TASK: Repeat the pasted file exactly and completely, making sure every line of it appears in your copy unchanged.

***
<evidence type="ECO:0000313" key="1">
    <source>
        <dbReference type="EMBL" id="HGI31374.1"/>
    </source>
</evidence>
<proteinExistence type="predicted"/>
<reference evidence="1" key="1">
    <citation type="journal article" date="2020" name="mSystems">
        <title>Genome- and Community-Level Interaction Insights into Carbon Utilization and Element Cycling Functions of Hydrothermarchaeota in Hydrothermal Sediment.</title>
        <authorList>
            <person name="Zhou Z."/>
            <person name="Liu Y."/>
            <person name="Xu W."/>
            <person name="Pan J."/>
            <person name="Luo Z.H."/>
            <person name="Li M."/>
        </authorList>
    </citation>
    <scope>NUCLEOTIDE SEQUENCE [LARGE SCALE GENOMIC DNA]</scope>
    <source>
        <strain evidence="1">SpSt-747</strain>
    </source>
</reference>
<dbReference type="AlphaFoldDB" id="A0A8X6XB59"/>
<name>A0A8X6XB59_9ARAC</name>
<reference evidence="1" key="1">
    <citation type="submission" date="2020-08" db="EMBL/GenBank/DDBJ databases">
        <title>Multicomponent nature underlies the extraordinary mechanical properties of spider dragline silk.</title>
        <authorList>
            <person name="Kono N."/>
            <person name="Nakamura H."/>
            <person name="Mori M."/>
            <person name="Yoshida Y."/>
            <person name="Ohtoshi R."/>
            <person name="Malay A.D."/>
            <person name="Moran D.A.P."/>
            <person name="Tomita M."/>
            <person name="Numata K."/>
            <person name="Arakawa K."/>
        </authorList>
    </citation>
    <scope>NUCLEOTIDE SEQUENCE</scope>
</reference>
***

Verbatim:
<evidence type="ECO:0000313" key="1">
    <source>
        <dbReference type="EMBL" id="HGI31374.1"/>
    </source>
</evidence>
<proteinExistence type="predicted"/>
<reference evidence="1" key="1">
    <citation type="journal article" date="2020" name="mSystems">
        <title>Genome- and Community-Level Interaction Insights into Carbon Utilization and Element Cycling Functions of Hydrothermarchaeota in Hydrothermal Sediment.</title>
        <authorList>
            <person name="Zhou Z."/>
            <person name="Liu Y."/>
            <person name="Xu W."/>
            <person name="Pan J."/>
            <person name="Luo Z.H."/>
            <person name="Li M."/>
        </authorList>
    </citation>
    <scope>NUCLEOTIDE SEQUENCE [LARGE SCALE GENOMIC DNA]</scope>
    <source>
        <strain evidence="1">SpSt-747</strain>
    </source>
</reference>
<dbReference type="AlphaFoldDB" id="A0A8X6XB59"/>
<name>A0A8X6XB59_9ARAC</name>
<reference evidence="1" key="1">
    <citation type="submission" date="2020-08" db="EMBL/GenBank/DDBJ databases">
        <title>Multicomponent nature underlies the extraordinary mechanical properties of spider dragline silk.</title>
        <authorList>
            <person name="Kono N."/>
            <person name="Nakamura H."/>
            <person name="Mori M."/>
            <person name="Yoshida Y."/>
            <person name="Ohtoshi R."/>
            <person name="Malay A.D."/>
            <person name="Moran D.A.P."/>
            <person name="Tomita M."/>
            <person name="Numata K."/>
            <person name="Arakawa K."/>
        </authorList>
    </citation>
    <scope>NUCLEOTIDE SEQUENCE</scope>
</reference>